Why don’t more people kill themselves?

Why don’t more people choose to induce death at the very end of life when they have little more to live for? We are still in thrall to traditional taboos that aren’t rational. Those who choose suicide in these circumstances should be applauded for heir courage and selflessness.

On Fear of Surveillance Technology

by Emrys Westacott Surveillance of people by governments and other institutions is an ancient practice. According to the legend, the first Christmas occurred in Bethlehem because of a census ordered by the emperor Augustus. One of the first acts of William the Conqueror after becoming king of England was to commission the Doomsday Book–an exact…

The continuing relevance of Immanuel Kant

by Emrys Westacott Immanuel Kant (1724-1804) is widely touted as one of the greatest thinkers in the history of Western civilization. Yet few people other than academic philosophers read his works, and I imagine that only a minority of them have read in its entirety the Critique of Pure Reason, generally considered his magnum opus.…

How the “culture of assessment” fuels academic dishonesty

by Emrys Westacott According to a number of studies done over several years, cheating is rife in US high schools and colleges. More than 60% of students report having cheated at least once, and it is quite likely that findings based on self-reporting understate rather than overstate the incidence of cheating.[1] Understandably, most educators view…

Karl Marx’s Guiding Idea

by Emrys Westacott “Nothing human is alien to me.” This was Karl Marx's favourite maxim, taken from the Roman writer, Terrence. But I think that if Marx had lived a century later, he might have added as a second choice the famous phrase sung by Sportin' Life in Gershwin's Porgy and Bess: “It ain't necessarily…

The Meaning of Apples

by Emrys Westacott What is it about the apple? Common, easily grown, and cheap to buy, yet when you think about it the apple is a major character in the history of our culture. It pops up continually to play significant roles in religion, mythology, science, and the arts, and remains metaphorically active in everyday…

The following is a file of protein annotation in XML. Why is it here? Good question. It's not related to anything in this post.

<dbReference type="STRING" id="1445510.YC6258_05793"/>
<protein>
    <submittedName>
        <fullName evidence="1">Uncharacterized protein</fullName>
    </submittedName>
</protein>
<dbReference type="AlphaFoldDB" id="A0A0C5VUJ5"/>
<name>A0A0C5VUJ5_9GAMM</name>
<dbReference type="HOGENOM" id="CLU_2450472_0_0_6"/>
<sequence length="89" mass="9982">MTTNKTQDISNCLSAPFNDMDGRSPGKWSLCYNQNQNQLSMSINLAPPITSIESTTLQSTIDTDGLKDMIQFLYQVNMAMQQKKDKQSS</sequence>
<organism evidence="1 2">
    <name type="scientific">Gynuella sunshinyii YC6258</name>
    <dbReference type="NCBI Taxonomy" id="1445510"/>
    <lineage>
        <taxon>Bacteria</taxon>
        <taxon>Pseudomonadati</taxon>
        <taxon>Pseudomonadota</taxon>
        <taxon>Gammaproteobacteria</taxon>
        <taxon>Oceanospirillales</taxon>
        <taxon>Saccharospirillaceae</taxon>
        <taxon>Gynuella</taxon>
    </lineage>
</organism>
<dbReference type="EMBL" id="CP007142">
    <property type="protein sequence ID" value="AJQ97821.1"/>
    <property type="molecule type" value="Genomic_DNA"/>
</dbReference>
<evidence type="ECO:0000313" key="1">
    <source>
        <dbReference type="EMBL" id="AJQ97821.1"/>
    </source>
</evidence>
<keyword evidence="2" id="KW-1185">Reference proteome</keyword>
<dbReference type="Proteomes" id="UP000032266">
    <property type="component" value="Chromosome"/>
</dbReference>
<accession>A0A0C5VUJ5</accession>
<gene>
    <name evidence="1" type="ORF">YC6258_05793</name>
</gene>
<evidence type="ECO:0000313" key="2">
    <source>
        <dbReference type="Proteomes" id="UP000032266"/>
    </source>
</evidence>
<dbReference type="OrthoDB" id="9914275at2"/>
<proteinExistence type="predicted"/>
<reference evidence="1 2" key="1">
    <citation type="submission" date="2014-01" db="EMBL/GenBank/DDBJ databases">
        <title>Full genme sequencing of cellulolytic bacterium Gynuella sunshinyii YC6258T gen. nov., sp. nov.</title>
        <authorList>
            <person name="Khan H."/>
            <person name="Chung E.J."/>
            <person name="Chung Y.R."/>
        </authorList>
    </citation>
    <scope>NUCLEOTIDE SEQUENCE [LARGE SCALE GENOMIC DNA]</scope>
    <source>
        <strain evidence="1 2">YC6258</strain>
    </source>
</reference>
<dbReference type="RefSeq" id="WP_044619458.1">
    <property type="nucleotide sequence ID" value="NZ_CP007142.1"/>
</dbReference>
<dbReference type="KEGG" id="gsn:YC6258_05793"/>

The conflict between competition and leisure

by Emrys Westacott In 1930 the economist John Maynard Keynes predicted that increases in productivity due to technological progress would lead within a century to most people enjoying much more leisure. He believed that by 2030 the average working week would be around fifteen hours. Eighty-four years later, it doesn't look like this prediction will…

Why Amazon Reminds Me of the British Empire

by Emrys Westacott “Life—that is: being cruel and inexorable against everything about us that is growing old and weak….being without reverence for those who are dying, who are wretched, who are ancient.” (Friedrich Nietzsche, The Gay Science) A recent article by George Packer in The New Yorker about Amazon is both eye-opening and thought-provoking. In…

Do our moral beliefs need to be consistent?

by Emrys Westacott We generally think it desirable for our moral and political opinions to be logically consistent. We view inconsistency as a failing. Why? I'm not talking here about consistency between a person's beliefs and their actions. Failing to practice what we preach is the sort of inconsistency we call hypocrisy, and it's easy…

Do Good Books Improve Us?

by Emrys Westacott Does reading good literature make us better people? The idea that exposure to good art is morally beneficial goes back at least to Plato. Although he was famously suspicious of the effects that tragic and epic poetry might have on the youth, Plato takes it for granted that art of the right…

The Sandy Hook massacre–one year on

by Emrys Westacott Here are three sad predictions for the coming new year: One day during 2014 there will be yet another shooting rampage somewhere in America. The killer will be a male aged between fifteen and forty. Although there will be renewed calls for stricter gun control, the political establishment will neither address nor…

Why you can’t buy a first class ticket to Utopia

We wouldn’t allow rich students in school or college to buy privileges such as being able to sign up first for classes, or getting more attention from their teachers. So why do we think it’s a good idea to let the rich buy first class privileges on planes and trains? The same objection applies in both cases: institutionalized class distinctions adversely affect community spirit.